Jim Plante, the founder and chief executive officer of Pathway Genomics, continued working as CEO of this company from 2008 through most of 2017. As the founder of numerous companies dedicated to improving health through genetic testing and modification, a major goal is to end inherited chronic diseases that can be disabling and life-threatening. An example is polycystic kidney disease, which affects Mr. Plante’s own family.
Someone living with end-stage kidney failure may feel very alone in some ways, even if he or she has close, rewarding personal relationships. Friends and even extended family members may find the illness difficult to comprehend. It sounds like a death sentence, yet the patient goes to regular dialysis treatments and seems to live a somewhat normal life.
Yet life is difficult in many ways for a dialysis patient. Friends, relatives and acquaintances may have trouble understanding what the person is going through because that individual may not want to complain. This person is doing his or her best to stay positive and to have a good attitude, even when this is hard.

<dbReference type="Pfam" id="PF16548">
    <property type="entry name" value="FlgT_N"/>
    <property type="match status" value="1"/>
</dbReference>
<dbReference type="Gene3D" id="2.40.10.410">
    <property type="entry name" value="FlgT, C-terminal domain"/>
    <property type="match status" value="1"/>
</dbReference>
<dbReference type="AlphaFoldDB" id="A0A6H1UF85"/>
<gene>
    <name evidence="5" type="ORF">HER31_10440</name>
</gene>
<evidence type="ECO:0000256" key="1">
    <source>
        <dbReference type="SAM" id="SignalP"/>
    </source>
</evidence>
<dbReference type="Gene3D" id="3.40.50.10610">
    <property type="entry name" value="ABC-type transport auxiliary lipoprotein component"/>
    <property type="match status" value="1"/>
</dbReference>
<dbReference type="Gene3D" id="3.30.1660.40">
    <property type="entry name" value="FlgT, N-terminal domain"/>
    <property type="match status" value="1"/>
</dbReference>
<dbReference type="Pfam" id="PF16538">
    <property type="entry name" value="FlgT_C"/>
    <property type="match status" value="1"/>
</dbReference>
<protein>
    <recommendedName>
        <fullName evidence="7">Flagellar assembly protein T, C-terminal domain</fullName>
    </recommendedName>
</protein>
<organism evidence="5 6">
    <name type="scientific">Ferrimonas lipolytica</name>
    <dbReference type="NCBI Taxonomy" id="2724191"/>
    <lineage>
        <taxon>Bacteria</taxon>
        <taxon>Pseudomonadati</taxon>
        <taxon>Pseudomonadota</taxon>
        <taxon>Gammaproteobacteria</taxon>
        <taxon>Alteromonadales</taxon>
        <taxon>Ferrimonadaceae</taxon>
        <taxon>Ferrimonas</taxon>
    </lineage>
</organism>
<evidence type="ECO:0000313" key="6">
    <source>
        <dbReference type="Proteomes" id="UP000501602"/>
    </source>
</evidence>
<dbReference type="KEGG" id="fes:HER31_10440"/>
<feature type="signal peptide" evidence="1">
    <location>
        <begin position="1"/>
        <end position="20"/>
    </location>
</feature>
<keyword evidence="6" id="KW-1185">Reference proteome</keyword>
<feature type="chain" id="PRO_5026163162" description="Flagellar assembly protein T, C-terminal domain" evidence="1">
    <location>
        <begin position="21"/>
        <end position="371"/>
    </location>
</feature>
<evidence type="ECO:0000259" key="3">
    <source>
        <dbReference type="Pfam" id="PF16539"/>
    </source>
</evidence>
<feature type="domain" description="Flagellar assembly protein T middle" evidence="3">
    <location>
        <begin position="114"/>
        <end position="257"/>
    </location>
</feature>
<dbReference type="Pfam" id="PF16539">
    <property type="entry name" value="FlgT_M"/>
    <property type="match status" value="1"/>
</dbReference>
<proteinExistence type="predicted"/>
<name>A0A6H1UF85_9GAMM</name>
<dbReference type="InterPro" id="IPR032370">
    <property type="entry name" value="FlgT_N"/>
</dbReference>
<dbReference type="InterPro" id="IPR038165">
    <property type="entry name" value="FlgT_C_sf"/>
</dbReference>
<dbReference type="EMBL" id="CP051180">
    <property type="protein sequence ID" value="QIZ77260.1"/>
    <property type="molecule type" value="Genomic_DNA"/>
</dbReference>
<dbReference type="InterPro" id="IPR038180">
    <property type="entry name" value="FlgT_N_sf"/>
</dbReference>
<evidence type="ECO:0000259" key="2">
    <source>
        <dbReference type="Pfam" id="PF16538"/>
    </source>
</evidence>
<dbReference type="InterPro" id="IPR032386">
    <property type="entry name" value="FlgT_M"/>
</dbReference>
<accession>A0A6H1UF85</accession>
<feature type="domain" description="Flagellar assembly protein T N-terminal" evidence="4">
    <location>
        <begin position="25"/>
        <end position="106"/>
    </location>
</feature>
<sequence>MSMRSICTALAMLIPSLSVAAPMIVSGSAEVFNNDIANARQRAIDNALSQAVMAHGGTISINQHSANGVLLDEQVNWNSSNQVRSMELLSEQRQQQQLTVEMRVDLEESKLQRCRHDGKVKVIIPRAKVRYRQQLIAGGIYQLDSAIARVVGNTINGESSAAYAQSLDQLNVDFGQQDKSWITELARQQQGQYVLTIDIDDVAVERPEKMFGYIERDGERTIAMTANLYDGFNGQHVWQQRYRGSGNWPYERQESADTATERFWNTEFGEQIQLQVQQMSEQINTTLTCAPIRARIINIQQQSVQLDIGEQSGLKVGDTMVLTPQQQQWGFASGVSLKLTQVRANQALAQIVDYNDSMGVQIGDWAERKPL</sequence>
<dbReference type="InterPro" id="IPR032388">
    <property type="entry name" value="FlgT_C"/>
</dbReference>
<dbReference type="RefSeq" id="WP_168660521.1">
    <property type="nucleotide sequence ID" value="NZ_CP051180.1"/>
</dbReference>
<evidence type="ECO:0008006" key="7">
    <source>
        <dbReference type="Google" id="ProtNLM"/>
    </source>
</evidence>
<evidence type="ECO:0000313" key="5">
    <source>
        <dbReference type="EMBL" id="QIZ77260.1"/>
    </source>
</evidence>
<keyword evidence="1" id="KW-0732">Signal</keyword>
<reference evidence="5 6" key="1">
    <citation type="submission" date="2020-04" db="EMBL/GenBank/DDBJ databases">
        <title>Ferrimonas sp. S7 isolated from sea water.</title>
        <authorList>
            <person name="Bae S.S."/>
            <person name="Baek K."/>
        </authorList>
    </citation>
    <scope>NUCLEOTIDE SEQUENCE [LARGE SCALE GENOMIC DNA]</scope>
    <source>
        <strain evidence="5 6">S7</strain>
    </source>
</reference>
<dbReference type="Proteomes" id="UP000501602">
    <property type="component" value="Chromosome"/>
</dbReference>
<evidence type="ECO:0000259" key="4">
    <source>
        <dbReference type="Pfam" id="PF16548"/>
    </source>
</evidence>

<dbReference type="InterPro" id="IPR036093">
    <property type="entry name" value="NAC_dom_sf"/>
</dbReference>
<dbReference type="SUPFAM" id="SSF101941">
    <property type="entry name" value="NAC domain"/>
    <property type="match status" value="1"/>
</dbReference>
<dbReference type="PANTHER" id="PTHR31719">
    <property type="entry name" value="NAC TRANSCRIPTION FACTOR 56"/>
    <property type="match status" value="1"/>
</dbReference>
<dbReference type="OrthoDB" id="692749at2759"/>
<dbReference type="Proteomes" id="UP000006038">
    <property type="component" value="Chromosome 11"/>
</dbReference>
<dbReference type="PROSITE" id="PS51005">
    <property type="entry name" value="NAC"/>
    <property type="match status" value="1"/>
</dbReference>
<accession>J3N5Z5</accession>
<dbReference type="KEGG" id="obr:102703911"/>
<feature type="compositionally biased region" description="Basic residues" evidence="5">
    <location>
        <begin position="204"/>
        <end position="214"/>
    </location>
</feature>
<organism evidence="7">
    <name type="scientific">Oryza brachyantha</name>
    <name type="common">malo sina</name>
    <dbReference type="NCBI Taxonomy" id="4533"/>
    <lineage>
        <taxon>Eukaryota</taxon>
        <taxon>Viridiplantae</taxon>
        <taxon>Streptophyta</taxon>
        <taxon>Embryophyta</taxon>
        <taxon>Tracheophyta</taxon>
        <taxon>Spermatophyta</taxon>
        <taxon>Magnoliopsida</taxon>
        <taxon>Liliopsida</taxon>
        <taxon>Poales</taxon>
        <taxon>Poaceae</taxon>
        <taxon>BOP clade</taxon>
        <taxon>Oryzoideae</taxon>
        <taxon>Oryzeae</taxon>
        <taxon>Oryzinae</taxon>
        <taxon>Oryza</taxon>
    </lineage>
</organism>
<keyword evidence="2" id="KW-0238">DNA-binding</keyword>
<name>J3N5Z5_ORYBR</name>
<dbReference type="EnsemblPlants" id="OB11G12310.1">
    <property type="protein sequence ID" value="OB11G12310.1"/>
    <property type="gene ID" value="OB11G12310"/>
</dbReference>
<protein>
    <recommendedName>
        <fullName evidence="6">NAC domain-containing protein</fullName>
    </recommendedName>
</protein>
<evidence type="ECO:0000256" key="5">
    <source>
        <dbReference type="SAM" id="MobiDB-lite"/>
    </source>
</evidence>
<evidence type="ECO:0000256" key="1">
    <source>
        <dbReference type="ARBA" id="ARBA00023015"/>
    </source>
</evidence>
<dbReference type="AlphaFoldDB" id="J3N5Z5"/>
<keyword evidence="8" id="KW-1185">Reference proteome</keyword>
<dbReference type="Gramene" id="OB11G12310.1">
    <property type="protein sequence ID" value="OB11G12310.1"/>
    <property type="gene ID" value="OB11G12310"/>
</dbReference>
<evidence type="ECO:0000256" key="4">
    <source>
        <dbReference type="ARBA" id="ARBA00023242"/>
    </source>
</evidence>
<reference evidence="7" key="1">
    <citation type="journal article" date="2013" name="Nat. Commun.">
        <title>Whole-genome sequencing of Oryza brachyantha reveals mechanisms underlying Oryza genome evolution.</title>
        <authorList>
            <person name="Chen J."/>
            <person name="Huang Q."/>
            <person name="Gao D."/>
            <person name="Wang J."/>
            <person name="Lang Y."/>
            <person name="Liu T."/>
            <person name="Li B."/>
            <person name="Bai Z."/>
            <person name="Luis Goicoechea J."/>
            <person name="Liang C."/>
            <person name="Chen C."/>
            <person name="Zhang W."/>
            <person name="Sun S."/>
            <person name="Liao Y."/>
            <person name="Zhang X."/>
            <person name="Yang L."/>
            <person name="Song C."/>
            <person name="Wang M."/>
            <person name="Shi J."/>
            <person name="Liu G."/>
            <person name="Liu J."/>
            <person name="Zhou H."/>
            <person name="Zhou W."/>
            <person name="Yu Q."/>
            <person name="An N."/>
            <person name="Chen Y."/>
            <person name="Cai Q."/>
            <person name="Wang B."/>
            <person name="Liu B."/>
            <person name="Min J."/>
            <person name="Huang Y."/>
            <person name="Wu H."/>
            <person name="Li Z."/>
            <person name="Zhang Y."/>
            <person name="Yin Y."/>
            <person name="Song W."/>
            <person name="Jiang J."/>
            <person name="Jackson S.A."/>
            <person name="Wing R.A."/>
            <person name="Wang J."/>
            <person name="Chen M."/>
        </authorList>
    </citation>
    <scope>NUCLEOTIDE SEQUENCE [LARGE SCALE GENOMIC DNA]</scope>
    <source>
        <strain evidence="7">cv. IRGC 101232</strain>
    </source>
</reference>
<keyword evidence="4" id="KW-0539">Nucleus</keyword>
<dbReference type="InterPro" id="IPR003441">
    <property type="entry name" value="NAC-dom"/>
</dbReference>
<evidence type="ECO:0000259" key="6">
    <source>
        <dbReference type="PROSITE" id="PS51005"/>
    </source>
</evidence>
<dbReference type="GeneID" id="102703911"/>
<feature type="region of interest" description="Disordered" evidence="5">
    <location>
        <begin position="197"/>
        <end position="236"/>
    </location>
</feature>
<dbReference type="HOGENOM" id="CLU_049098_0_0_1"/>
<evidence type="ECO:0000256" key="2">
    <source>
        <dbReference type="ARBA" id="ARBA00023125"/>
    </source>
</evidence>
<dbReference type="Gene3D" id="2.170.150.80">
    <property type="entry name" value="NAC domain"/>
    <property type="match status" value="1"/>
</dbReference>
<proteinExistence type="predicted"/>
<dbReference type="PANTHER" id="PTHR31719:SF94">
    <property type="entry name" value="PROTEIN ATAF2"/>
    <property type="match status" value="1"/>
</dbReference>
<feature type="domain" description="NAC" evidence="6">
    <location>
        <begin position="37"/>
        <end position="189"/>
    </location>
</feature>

Family members and friends should realize that this person may feel unwell much of the time. Fatigue is common. It might seem that the person should feel much better after a dialysis treatment since toxins, excess fluids and waste material have been removed. However, the treatment is hard on the body because all of this matter is removed over the course of a few hours instead of being a gradual, normal process.
Feeling Anxious and Scared
Not everyone understands how scary this disease is. Once the patient is receiving regular dialysis treatments, it may seem that this situation can continue indefinitely. In reality, dialysis patients tend to have a greatly shortened lifespan compared with people who do not have kidney failure. Their lifespan also is shorter on average than those who receive a kidney transplant. Living with this knowledge can be depressing and anxiety-provoking. In addition, these patients are more vulnerable to heart disease, which can become serious and result in having to deal with a second potentially life-threatening condition.